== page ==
Ovulation-put simply means the release of an egg from the ovary (the female reproductive organ).
There are four phases in a menstrual cycle:
- Pre-ovulatory phase: In this phase, the eggs in the ovary are maturing and one of them becomes bigger than the rest and prepares itself to get released
- Ovulatory phase: When the hormone levels reach a peak, the egg is released. Chances of getting pregnant are maximum when intercourse happens on the day of ovulation or the preceding 24 hours
- Post-ovulatory phase: If fertilization does not occur, the egg forms corpus luteum which releases the hormone progesterone. This hormones produces changes in the lining of the womb
- Menstruation: Finally the hormone levels go down and the lining is shed in menstrual blood.
After this a new cycle starts.
So in a normal menstrual cycle, ovulation usually happens in the middle of the cycle, around 14 days before the next expected period. Thus if you are having regular menstrual cycles (26-32 days), it’s an indirect indicator that you are ovulating normally. Also, ovulatory cycles can be associated with symptoms such as breast heaviness or pain, water retention and mild pain in the tummy (at the time of ovulation). These are called ‘Moliminal symptoms’ and although not specific, they are indicative of ovulation.
There are also changes in the cervical secretions at the time of ovulation. In the initial part of the menstrual cycle, the secretions are thick and sticky. As the estrogen (hormone) levels rise in the pre-ovulatory phase these secretions become more copious, clear and slippery (like the raw egg white). This is the time closest to ovulation and these secretions allow easy sperm penetration. After ovulation, the secretions again start becoming thick and dry (blocking sperm entry) and then may disappear altogether until menstruation starts.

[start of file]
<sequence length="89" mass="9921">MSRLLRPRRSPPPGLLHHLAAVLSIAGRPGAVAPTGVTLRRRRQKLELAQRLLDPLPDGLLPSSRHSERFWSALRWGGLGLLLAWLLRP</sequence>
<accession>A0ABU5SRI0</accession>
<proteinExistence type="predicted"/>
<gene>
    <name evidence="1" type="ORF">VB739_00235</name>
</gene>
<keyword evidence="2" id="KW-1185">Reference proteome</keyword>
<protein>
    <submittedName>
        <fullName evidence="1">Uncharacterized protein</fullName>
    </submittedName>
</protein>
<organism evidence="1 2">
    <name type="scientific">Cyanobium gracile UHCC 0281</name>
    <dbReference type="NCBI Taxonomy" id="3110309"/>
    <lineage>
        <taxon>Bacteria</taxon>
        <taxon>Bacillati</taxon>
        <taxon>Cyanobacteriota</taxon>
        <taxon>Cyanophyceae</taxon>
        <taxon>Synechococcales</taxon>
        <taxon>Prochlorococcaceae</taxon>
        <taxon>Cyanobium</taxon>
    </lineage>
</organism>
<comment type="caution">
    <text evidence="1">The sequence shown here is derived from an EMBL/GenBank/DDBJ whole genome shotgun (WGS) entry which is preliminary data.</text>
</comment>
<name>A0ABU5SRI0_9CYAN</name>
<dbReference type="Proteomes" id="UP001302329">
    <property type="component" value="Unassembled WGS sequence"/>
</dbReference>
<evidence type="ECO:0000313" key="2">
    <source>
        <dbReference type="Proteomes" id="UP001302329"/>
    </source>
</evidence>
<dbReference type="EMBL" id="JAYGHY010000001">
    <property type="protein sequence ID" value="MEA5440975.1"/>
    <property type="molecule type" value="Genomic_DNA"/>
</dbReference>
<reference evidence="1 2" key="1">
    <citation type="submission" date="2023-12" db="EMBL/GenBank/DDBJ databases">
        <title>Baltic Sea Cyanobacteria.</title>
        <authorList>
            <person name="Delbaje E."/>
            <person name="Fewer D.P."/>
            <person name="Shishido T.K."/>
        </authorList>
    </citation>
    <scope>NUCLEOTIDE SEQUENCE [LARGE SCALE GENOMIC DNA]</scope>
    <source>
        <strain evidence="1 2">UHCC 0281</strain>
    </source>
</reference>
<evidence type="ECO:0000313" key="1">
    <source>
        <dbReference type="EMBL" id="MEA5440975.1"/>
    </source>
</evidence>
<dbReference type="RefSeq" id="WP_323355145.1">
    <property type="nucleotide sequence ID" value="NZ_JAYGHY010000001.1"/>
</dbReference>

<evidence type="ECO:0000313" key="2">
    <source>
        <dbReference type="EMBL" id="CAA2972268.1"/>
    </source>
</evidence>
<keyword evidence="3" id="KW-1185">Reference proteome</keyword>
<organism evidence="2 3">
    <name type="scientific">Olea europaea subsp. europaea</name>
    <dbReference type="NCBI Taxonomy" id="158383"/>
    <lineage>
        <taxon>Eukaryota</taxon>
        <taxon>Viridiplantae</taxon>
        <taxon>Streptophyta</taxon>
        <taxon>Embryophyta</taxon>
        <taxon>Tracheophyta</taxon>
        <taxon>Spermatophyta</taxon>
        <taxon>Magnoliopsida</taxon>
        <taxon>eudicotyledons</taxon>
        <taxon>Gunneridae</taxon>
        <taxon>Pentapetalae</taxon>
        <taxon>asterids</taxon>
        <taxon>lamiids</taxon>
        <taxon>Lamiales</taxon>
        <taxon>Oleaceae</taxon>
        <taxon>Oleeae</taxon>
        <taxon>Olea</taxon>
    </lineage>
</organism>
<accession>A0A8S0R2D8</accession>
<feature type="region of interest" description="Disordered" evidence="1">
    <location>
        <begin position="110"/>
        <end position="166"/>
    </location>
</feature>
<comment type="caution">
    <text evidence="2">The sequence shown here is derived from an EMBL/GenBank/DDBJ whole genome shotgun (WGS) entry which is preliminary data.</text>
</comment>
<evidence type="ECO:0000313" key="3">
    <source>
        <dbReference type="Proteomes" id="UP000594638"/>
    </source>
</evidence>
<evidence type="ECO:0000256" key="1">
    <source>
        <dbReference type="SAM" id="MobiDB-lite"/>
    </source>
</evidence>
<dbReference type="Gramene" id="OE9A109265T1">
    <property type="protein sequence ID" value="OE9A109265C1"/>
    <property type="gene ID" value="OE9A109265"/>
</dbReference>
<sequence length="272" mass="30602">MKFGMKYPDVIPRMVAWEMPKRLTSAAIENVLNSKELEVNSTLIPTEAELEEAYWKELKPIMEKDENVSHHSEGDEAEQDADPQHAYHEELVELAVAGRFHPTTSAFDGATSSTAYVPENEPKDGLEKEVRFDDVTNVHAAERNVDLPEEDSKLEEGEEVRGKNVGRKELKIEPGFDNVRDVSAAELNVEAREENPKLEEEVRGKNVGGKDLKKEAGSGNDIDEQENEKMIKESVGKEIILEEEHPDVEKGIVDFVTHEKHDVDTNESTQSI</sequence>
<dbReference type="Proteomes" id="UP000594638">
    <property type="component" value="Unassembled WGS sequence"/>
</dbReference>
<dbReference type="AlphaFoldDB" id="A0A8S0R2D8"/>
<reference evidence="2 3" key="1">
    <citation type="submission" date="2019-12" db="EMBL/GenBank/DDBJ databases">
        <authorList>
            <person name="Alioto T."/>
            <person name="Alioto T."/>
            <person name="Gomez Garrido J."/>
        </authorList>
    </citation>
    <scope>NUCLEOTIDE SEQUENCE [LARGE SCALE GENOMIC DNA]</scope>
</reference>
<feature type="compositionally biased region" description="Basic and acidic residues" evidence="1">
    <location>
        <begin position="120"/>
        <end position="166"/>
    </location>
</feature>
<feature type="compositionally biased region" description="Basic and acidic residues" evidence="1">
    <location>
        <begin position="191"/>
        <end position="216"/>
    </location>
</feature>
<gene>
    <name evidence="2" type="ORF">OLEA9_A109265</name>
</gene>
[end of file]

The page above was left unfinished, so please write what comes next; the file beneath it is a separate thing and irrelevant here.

Another change that happens around the time of ovulation is a rise in the body temperature. This happens due to the effect of hormone progesterone that is released in the post-ovulatory phase. So by tracking your body temperature before getting out of the bed at the same time every day, and noting a temperature rise of 0.5 degrees F on at least 3 days, you can know in retrospect that ovulation occurred. The temperature rise persists until the hormone level drops and menstrual bleeding starts.
Apart from these changes in the body that one can track for ovulation, there are various tests that are more specific and reliable. Your doctor may check progesterone levels in blood around 7 days before the next expected period to confirm ovulation. Home urinary LH detection kits are also available as ovulation occurs around 36 hours after LH peak in blood and the same hormone LH appears in urine around 12 hours after reaching peak blood levels. Lastly, the most direct and surest way to document ovulation is by ultrasound. One can start ultrasound monitoring around cycle day 8-9, and do every 2-3 days until ovulation happens.
But why is it important to know about ovulation? Having this knowledge makes you more empowered to control your reproductive health. You can put this to use and know when to have sex if you are planning a baby. Also equally important, use this knowledge and know when to avoid unprotected sex so you don’t land with an unwanted pregnancy. Know about ovulation and have control over birth and birth control. When in doubt, always meet your gynaecologist.